Of course, I'm a Jew. I might not be religious, but I throw a mean Seder, and in my blood there resonates shtetl stories and Klezmer music, candlelight and herring and neuroticism and a whole lot of argument with a God who might have chosen His people but didn't see any reason to keep them from suffering. See, all of this stuff about compassion and generosity is well, not unJewish, but it's not really the most important part of Jewishness either. I've never heard a Jew say "God is Love" with a straight face. Why bring this up and spoil my nice tidy point about compassion and all that? I suppose because it would be disingenuous of me not to. Because my own particular way of seeing the world, which is in many ways very Jewish, is a gift. It informs my art, my creative self, my sense of the numinous and the mysterious and the darkly wonderful things about the world. There's a lot of joy in it, festivity and family celebration. And the part of me that is driven to create, the part of me that feels like light welling up inside a jar until I just can't hold any more and I've got to let it pour out, to give it back, to give it up, to say my thanksgiving, to express my sense of blessing, to tell the story -- well, that part feels very Jewish.

Marc Chagall, Solitude, 1933, via Hermit's Thatch
And I suppose that comes back to the idea of compassion for the self, and of not giving away too much of one's own being: look, we're not all Buddhas. Jesus came along because most of us are very bad at giving freely; even when we are generous we often couple it with self-satisfaction, self-righteousness, or at least a secret resentment over lack of reciprocity. We have great spiritual figures not to personify perfection, I think, as much as to inspire us to practice. Thus, no need to beat yourself up for not being Buddha today; after all, Buddha's not mad at you if you fail. That's Buddha's job, just being gosh-darned compassionate to e'rybody. So what do we have to give? I don't think I'm ready to throw myself into the fire; nor do I especially think humanity would be all that well served if I did. What do I have instead? A sense of mysticism and delight, a love of joy and a profound streak of longing; an interest in hearing myself talk, a whole lot of swagger, and a fascination with stories. My job, as I see it, is to take the gifts I'm given, shake them up with the particular kaleidoscopic blend of thoughts and dreams and experiences that form the constellation-of-stuff-that-is-Jericha, and pour it back into the world to add a new shade of color or taste of spice or edge of meaning to someone else. (That's why I teach dance, too.) Why the heck else do we feel the desire to create? Because the gift is flowing through us, and we can't ignore it. The great spiritual leaders don't want anything from us but to take it in with gladness and give thanks by recycling it; to receive and to give; to be grateful and generous, with our selves and with each other.


  1. Whoa. Heavy. And I mean that in the best way possible. I was not raised with religion and so my next book is going to be about finding my religion. It's the missing component of my life and it follows "death" quite well.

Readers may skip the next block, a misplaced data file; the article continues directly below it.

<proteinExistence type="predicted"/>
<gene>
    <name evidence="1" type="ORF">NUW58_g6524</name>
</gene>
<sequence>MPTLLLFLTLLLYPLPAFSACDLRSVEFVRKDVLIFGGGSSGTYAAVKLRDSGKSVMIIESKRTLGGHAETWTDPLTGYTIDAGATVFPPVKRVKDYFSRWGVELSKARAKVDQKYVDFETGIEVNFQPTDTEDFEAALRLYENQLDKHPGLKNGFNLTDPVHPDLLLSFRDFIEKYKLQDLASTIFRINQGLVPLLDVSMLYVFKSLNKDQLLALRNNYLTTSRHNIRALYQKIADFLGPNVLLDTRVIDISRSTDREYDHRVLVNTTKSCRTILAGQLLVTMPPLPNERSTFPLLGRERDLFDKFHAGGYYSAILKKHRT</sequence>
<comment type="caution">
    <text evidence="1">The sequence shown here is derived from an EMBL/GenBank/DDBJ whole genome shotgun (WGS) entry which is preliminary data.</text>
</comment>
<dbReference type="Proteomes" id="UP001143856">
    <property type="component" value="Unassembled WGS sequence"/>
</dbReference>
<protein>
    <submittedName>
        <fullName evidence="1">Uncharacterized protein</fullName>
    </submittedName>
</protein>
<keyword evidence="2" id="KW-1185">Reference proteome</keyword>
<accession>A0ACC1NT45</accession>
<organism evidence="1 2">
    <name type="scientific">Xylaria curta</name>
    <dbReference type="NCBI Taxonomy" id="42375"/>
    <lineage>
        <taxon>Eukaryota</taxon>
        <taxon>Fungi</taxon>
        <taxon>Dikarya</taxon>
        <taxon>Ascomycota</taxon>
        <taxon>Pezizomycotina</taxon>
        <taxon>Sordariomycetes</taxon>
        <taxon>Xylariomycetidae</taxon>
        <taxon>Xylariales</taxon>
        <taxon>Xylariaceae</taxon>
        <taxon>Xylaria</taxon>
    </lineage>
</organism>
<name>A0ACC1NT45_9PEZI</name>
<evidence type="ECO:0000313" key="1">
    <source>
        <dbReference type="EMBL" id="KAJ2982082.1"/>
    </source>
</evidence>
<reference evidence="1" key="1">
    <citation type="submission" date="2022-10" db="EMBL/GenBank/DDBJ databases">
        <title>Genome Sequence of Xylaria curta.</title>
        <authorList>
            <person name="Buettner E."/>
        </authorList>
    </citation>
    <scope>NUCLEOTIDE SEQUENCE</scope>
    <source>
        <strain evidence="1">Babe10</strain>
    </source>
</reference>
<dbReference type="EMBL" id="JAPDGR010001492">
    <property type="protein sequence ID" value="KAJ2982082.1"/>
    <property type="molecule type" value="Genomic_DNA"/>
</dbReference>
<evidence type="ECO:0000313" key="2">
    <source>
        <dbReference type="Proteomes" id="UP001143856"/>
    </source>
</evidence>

Anyway, my husband is an artist and I asked him to paint me a little picture with the words, "If not now, then when?" I had no idea where they came from, so now I know. It was just a little thing I wanted to look at to keep me on the creative path of writing, which I have a love hate relationship with because of my many insecurities. So, loved your post and I'm so glad I found you on this A to Z challenge.

    1. I would LOVE, I mean srsly love love love, to see an image of that painting when it's done.

      It's also the title of a really intense and beautiful book about a group of Jews fighting in the Resistance during the Holocaust by Primo Levi, who was an Italian chemist who was sent to Auschwitz (another of his books, The Periodic Table, which is a collection of stories from his life with each related to one of the elements, is considered to be one of the best science books ever written) but survived and made it all the way to 1987, when he may or may not have killed himself. His work is haunting, and you might love it.

      I'm glad we found each other on this A-Z thing! Thoughtful writing about death is such a rare and extraordinary thing. I know I'm going to be coming back to hear your thoughts long after the challenge is over.

    2. Oh, the painting is very tiny and has the words on it. Not fancy at all. I'll take a pic and maybe post it on one of these blog days.

      I haven't read "The Periodic Table." I'll add it to my ever expanding list.

    3. Like I said, would love to see it :)

  2. This was a lovely post. Seriously. I don't have the tears streaming down my face, but I can feel them building.

    Thanks for this.


    1. Thanks, sj. I know better than to try and be a tearjerker (I suck at it). But it is really important to me to try and convey the richness of emotion; it's one of the reasons I bother writing in the first place. So it means a lot to hear that you were affected.